"Lactating would become a competition between men.. Men would compete to see how much breast milk they could hold and for how long. The more you can hold, the more masculine you are."
Sounds like something from a dystopian novel? Well you wouldn't be far off. A group of Californian teens imagined what the world would be like if men could lactate and women couldn't.
The amusing - but thought-provoking - essay was written as part of an assignment for their English class, after teacher Beth Stafford asked the 17-year-olds to read the feminist text "If Men Could Menstruate" and write their own satirical pieces.
Speaking to Babble.com, Stafford said: "I thought it was hilarious and spot on!
"I was surprised by how insightful they were and it made me feel like teenagers actually understand what I, as a working and breastfeeding mother, am going through."
The essay, in full, read:
If men could lactate:
What would happen if suddenly men could lactate and women could not?
Lactating would become a competition between men of all ages and races. Men would compete to see how much breast milk they could hold and for how long. The more you can hold, the more masculine you are.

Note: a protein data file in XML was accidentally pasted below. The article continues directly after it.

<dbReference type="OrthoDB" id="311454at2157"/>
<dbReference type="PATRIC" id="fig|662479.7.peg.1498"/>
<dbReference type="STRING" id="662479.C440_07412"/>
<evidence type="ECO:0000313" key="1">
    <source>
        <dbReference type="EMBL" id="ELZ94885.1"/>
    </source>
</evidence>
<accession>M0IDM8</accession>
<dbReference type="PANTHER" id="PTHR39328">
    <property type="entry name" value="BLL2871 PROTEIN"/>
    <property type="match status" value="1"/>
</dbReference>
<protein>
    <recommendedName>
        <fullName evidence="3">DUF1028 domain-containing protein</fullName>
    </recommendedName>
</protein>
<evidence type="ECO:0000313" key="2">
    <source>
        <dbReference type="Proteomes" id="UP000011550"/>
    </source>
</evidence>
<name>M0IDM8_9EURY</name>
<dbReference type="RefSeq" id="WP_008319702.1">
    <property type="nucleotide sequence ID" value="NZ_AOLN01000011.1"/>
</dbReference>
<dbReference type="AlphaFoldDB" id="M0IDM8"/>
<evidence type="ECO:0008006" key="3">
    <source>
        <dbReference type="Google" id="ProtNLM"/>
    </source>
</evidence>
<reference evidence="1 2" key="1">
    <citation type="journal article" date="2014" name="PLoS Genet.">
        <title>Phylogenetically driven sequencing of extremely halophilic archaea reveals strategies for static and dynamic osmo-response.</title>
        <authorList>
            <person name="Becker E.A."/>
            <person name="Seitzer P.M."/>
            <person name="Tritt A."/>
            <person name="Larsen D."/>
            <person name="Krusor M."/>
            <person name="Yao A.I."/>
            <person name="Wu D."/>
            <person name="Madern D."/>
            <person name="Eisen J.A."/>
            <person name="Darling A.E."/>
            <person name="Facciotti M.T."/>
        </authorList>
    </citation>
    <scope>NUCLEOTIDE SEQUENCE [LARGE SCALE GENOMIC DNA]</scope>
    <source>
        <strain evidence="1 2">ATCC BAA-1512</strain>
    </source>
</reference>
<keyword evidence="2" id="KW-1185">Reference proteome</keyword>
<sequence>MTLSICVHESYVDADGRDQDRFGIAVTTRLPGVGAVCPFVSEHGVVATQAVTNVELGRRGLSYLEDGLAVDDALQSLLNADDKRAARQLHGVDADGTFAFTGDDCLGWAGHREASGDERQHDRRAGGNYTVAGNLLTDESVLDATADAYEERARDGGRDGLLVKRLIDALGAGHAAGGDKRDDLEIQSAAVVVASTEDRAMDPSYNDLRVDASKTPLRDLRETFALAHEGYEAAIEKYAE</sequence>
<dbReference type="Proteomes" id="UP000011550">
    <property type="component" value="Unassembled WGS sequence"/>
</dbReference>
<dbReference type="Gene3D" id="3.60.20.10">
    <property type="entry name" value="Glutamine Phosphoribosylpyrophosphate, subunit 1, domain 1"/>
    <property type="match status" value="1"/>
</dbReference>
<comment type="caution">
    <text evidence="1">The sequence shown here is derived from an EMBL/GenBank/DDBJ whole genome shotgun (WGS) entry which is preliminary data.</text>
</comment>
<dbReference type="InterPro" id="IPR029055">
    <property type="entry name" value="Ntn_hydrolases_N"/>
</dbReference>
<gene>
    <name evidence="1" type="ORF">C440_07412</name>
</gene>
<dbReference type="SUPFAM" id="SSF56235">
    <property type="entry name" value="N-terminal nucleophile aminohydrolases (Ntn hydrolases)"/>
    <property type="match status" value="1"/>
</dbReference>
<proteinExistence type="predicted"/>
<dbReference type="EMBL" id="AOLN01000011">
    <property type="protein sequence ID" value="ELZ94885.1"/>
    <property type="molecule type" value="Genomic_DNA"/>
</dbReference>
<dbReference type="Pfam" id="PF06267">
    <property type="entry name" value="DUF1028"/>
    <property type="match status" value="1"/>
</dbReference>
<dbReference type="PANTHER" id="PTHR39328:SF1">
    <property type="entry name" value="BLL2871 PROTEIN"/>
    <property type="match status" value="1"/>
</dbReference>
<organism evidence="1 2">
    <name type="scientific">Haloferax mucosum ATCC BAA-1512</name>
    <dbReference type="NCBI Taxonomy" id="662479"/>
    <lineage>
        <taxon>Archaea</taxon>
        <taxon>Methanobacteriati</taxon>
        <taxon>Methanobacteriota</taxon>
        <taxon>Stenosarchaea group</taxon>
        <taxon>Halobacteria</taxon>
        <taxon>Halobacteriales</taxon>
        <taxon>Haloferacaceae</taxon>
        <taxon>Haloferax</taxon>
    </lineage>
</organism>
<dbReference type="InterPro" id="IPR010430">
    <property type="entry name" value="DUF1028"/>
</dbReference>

The media would treat the subject openly, such as Brad Titt starring in “Moneyboob.” Boys would brag about how far they could fire their breast milk during school, and breast milk would become a weapon in video games.
Some women would alter their breasts to carry breast milk, in order to feel equal to men. Men would boast about how many babies they could breast feed at once, and breastfeeding in public would be encouraged. Men would convince women that breast milk is more valuable than milk from animals.
Men would create slang such as “he’s a two-pump-man” and “he’s a pumping machine.” Babies would favor their fathers because of the lactosey goodness of their creamy breast milk.
Men would bring their babies to the workplace and it wouldn’t be a distraction.
A small group of men, the “A-T-O” or the “anti-titty-organization” would protest to ban breastfeeding in public.
Overall, if men could lactate, they would be praised for nurturing their children, even if it’s distracting to the public eye.